Approximately 58 per cent of the £27.5 billion of new lending completed during 2011 was undertaken by just six lenders, while 74 per cent of all loan originations last year was undertaken by 12 lenders.
Around £2.6 billion worth of debt was syndicated last year, while there was £4.3 billion worth of club participation deals. The combined £6.9 billion is a huge increase on the less than £1 billion in 2010. There was one £285 million European CMBS last year.
Senior debt margins spiked last year as well - driven by banks’ own rising funding costs - with 83 per cent of lenders that responded to De Montfort’s survey admitting that its pricing had increased in the second half of last year, after the eurozone debt crisis worsened.
Banks’ cost of capital has risen to the highest level ever experienced, survey respondents consistently reported, which has implications for internal capital allocations, potentially restricting the ability to lend against the capital-intensive real estate sector.
Average interest rate margins have tripled in the last five years to the end of 2011. For example, margins on prime office property has risen from sub 100 basis points at the end of 2006 to 300.1 bps at the end of 2011, while secondary properties have risen from 120 bps to 335 bps over the same five-year period.
In the last three years to the end of 2011, prime office margins have increased from 219.7 bps to 300.1 bps, including a 70 bps hike over last year. Similarly for secondary offices, average margins increased from 254.0 bps in 2009 to 267.5 bps in 2010, rising again by 68.7 bps to 336.2 bps at the end of last year. The pattern is consistent from prime to secondary across industrial and retail properties. Average margins for mezzanine finance provided by traditional lending organisations, capped on average between 75 per cent and 78 per cent LTV, was ten per cent.
Mr Maxted, author of the report, said: “Despite the highest interest rate margins and lowest loan-to-value ratios recorded by this research, future lending intentions remain weak. It is not believed that organisations entering or re-entering the market, although a good sign, will have the desire to direct their lending to anything other than prime or good secondary stock.
“Thus the volume of legacy debt will take time to erode. It is important that the UK base rate remains low as it has been commented that this is the key to the survival of many of the historic loans.”
Lenders also warned that the regulatory environment is making commercial property lending more difficult, particularly for banks who are dealing with the European Banking Authority’s Core Tier 1.9 per cent capital adequacy requirements and the Financial Services Authority’s intention to introduce the “slotting” regime, a risk-weighting for income-producing real estate loans under the Capital Requirements Directive.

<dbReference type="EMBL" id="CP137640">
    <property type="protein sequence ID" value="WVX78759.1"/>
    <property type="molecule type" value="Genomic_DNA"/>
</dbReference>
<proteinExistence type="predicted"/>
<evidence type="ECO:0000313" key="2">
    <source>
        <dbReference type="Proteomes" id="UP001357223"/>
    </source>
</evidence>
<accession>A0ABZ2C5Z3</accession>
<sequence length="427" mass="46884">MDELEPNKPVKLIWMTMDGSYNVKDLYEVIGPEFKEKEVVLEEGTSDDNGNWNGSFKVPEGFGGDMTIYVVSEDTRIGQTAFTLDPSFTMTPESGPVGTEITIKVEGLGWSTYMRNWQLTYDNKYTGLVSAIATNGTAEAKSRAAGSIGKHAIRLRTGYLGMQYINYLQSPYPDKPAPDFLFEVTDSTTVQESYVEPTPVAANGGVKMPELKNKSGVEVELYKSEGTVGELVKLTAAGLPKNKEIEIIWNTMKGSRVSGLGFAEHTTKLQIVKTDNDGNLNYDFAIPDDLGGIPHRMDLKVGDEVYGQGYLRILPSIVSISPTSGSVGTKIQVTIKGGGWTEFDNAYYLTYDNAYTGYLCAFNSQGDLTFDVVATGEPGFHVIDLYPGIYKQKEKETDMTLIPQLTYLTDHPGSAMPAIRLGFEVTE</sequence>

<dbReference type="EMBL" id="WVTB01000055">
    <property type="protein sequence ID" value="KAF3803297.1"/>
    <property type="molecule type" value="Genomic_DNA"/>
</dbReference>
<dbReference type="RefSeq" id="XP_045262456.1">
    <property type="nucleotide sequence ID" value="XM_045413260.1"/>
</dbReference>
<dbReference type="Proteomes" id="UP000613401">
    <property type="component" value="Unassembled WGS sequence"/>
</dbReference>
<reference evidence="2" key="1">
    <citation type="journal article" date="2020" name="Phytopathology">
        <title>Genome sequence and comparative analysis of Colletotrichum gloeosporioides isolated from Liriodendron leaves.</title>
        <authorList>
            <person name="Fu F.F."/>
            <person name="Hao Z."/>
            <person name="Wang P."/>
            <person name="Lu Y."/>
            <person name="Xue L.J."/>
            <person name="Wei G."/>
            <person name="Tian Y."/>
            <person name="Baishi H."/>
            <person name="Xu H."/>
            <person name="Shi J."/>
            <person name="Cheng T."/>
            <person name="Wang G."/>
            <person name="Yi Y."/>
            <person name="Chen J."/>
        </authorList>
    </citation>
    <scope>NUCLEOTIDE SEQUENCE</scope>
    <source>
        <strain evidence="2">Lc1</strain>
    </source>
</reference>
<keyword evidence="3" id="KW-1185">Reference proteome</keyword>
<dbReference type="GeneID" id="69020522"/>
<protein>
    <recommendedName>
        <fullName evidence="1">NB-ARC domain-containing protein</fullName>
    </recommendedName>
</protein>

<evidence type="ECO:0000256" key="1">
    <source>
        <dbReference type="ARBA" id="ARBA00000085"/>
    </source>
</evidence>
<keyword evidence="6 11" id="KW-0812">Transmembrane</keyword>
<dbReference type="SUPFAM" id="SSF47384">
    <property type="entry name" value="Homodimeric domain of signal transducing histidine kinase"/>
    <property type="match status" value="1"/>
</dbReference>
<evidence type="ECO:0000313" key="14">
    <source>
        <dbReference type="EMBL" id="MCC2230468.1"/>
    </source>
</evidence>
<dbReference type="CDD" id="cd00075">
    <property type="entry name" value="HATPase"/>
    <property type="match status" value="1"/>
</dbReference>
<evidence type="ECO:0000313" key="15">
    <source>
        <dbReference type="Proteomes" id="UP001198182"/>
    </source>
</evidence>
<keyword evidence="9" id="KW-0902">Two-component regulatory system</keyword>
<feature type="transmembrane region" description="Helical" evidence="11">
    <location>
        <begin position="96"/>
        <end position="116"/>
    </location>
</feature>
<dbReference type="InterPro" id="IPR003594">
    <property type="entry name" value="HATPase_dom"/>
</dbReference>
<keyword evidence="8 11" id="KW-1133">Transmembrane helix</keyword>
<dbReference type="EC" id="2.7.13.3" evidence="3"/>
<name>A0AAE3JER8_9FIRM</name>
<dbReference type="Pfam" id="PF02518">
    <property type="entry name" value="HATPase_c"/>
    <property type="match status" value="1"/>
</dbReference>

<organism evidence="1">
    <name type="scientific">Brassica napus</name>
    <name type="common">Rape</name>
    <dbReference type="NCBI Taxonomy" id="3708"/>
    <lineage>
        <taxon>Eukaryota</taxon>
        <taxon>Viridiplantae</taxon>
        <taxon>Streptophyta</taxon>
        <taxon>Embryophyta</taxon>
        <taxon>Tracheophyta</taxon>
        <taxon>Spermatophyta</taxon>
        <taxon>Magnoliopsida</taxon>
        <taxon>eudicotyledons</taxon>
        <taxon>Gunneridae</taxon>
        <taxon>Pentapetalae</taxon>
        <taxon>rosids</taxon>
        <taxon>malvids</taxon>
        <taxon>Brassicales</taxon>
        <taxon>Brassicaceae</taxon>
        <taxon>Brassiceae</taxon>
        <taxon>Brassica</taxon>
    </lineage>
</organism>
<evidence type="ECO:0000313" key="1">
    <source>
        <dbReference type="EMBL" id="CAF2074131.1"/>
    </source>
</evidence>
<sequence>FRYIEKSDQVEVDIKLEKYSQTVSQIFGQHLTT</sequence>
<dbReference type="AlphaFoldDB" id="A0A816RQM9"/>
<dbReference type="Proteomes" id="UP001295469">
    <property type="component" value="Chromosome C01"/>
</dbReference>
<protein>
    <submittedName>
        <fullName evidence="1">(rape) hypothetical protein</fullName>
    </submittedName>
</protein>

Slotting, which is only relevant to secured lending which relies on the performance of the security, could deliver the unintended consequences of increasing margins, reducing debt as well as depressing underlying real estate values, according to the De Montfort survey respondents.
Mr Maxted said: “The unanimous opinion expressed was that, taken together with other current and anticipated regulatory pressures and given the risks associated with lending secured by commercial property, the approach to slotting as understood at year-end 2011 would increase the risk weighting of loans and require more capital to be allocated to loans secured by commercial property. Therefore it would be inevitable that the pricing of these loans would have to increase.
“Allied to this, because bank capital is a finite and costly resource, the ability of organisations to lend into the market, will be reduced. A reduction in the supply of available debt is also likely to increase pricing as well. In particular it is believed that lending will be directed to the prime market at the expense of the remaining market sectors, exacerbating the market polarisation that already exists between prime and ‘other’ commercial property.
“As such the capital values of prime property may not be adversely affected. In contrast, it is believed that the capital values of secondary and tertiary property will decline further.”